Are you sure abortion is “as simple as going to the dentist“? Because I’ve never heard of dentists having bloody nightmares of themselves being punished for treating their patients.
But that’s exactly what some of the first full-time abortionists in the U.S. suffered from in the early 1970s.
“Abortion appeared sometimes to have a had a more profound effect on the people who were doing them than on those on whom they were being done,” Dr. Bernard Nathanson writes in Aborting America (141), his auto-biographical account of leading the pro-choice movement in the 1960s and ’70s. As a part of that, Nathanson also helped run the largest abortion clinic the world in New York State, in which doctors worked as full-time abortionists for the first time.
One abortionist at the clinic had “frequent nightmares” and “confessed to [his wife] that the dreams were filled with blood and children, and that he had latterly become obsessed with the notion that some terrible justice would soon be inflicted upon his own children in payment for what he was doing.”
Another abortionist took up drinking to cope with his work. Another was forced to quit after only three weeks of work, saying that, while he had no moral objections to abortion, “when I’m up this close to it, it’s just too much for me. Too bloody, too much pressure. You guys are turning out abortion here like it’s an assembly line, and you expect us to work at this with no feelings at all.”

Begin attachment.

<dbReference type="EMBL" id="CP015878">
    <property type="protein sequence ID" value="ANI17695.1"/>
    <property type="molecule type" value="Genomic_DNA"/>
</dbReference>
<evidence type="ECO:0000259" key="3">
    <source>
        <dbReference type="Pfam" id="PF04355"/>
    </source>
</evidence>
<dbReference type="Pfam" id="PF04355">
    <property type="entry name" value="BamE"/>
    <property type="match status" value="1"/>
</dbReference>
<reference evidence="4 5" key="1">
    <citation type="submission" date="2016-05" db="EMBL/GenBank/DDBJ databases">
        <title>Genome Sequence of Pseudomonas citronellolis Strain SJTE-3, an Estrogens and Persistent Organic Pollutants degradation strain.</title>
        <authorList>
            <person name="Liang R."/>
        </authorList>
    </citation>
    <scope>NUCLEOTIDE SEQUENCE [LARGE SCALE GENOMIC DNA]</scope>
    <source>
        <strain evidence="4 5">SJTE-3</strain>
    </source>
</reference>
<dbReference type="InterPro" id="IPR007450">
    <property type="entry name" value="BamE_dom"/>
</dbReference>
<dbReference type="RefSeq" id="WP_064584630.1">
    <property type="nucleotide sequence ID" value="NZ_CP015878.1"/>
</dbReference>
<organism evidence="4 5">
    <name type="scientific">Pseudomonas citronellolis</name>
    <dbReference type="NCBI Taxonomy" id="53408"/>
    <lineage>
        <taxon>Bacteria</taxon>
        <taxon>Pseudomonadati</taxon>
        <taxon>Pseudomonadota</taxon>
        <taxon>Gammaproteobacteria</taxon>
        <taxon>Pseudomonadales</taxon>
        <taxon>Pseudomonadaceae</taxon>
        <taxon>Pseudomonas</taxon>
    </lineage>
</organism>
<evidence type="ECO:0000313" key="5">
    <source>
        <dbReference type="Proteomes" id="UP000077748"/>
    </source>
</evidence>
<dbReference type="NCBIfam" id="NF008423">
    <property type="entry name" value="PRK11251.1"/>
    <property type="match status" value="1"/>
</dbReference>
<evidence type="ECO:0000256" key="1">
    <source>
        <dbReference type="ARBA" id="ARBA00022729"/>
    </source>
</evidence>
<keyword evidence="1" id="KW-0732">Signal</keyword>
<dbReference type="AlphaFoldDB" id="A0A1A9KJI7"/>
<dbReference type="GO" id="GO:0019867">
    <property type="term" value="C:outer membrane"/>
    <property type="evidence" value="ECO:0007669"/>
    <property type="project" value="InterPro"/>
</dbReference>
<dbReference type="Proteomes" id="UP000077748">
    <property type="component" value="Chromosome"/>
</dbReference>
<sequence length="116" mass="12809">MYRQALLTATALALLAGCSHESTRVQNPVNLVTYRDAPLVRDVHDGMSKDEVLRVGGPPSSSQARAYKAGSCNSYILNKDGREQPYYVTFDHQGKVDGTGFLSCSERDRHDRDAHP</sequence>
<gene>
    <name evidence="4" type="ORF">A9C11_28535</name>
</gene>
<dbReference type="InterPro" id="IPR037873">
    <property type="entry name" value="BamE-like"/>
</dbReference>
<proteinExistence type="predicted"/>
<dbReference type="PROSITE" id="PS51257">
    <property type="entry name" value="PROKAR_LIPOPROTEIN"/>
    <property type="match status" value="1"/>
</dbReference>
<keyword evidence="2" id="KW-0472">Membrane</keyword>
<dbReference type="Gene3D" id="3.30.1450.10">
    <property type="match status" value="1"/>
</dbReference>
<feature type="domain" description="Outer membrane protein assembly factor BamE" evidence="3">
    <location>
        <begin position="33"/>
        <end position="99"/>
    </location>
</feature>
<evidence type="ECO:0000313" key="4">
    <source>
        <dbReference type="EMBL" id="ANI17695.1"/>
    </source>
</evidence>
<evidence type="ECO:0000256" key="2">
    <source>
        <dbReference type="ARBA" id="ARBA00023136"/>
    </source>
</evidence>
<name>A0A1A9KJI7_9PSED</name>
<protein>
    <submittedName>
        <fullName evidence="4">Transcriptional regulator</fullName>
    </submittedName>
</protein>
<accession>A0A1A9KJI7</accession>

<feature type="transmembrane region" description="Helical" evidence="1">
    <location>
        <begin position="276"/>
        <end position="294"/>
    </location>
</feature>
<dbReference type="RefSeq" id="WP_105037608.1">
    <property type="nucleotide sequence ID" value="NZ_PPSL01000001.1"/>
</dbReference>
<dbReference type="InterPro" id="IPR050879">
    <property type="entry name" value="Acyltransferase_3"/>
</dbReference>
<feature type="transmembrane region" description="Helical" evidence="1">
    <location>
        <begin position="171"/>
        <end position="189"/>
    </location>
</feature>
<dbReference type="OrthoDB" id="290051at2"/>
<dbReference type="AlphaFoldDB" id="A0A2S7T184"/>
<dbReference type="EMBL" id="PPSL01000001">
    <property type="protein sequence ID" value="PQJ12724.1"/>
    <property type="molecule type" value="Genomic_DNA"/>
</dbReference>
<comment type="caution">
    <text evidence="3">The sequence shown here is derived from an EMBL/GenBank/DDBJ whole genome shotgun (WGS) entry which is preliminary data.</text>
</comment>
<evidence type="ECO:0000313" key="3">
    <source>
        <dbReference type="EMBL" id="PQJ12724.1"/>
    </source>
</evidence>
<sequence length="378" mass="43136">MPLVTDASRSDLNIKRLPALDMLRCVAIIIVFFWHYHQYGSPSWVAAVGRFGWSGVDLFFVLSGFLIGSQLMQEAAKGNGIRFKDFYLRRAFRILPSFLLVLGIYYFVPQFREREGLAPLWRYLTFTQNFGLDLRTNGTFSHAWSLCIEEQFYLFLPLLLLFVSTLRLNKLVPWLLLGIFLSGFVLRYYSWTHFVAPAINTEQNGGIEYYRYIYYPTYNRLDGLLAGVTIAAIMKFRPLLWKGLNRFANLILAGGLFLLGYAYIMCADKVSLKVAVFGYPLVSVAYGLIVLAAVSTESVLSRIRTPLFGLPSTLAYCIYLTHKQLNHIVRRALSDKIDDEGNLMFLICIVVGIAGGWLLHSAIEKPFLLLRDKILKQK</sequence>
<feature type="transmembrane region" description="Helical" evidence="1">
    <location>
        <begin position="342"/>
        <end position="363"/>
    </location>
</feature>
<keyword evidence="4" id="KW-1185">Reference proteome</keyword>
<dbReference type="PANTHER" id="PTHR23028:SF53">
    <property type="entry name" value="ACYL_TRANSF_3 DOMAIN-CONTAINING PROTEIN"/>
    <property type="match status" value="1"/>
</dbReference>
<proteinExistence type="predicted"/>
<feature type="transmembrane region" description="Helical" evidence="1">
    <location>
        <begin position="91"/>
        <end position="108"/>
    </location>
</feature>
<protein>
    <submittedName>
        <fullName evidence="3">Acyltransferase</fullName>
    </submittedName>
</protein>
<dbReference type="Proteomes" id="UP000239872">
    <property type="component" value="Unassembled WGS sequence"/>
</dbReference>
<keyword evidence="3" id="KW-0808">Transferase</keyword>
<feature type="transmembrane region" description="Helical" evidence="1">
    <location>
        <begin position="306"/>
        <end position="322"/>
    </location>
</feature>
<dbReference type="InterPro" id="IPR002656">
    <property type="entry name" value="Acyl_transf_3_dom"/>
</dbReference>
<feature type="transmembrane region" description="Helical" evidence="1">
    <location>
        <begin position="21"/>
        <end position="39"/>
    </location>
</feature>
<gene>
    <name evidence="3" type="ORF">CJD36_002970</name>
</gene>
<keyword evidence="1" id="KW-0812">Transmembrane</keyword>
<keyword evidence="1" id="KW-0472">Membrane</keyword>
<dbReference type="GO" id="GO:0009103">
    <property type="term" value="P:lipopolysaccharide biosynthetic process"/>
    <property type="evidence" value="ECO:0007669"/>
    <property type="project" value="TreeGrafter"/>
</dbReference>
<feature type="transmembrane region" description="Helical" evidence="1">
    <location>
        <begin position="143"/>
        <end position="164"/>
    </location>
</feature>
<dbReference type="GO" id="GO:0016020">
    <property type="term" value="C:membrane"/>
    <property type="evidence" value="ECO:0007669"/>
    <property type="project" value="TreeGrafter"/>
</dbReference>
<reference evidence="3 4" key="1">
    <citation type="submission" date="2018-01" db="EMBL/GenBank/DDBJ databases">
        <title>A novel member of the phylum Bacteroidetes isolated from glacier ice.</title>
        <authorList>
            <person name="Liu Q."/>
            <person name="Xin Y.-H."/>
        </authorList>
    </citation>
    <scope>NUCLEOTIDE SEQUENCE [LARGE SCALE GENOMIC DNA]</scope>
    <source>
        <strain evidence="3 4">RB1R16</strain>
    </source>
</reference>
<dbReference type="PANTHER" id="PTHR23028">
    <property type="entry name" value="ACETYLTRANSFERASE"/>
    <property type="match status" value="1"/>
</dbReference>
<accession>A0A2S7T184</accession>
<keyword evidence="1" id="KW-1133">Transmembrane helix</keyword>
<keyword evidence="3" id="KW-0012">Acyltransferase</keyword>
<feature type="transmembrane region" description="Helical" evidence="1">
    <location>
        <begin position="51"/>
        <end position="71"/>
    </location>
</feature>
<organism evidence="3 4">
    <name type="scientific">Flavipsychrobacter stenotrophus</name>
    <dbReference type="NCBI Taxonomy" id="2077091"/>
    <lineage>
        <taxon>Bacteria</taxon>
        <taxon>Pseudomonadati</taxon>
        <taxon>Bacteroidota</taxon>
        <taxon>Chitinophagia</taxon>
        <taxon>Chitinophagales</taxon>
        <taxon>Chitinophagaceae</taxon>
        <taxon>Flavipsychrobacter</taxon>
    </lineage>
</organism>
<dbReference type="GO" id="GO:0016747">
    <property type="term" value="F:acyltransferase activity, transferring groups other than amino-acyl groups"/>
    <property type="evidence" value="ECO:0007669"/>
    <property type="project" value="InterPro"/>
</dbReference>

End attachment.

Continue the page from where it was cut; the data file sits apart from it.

One doctor cornered Nathanson one day and insisted he listen to a story. “He was shaking his head in disbelief” as he explained he had just performed abortions on a mother and daughter in the same day.
“Bernie, I swear to you,” he told Nathanson, “it was the most incredible experience I’ve ever had here. The mother is thirty-seven and a real wisecracker. The daughter is eighteen, and her mother talked her through it. At the end the mother came out exclaiming, ‘Wow, isn’t it wonderful? We had the same doctor.’ She was euphoric and flushed with success.”
Nathanson concludes, “The episode was more unsettling for the doctor than for the patients.”
Abortion is just a normal medical procedure, with no deeper meaning, right?
By God’s merciful grace, Nathanson was convinced to change his mind to the pro-life position by the late 1970s, and in 1996 he was baptized into the Catholic Church! So you never know how God is working in these people’s hearts.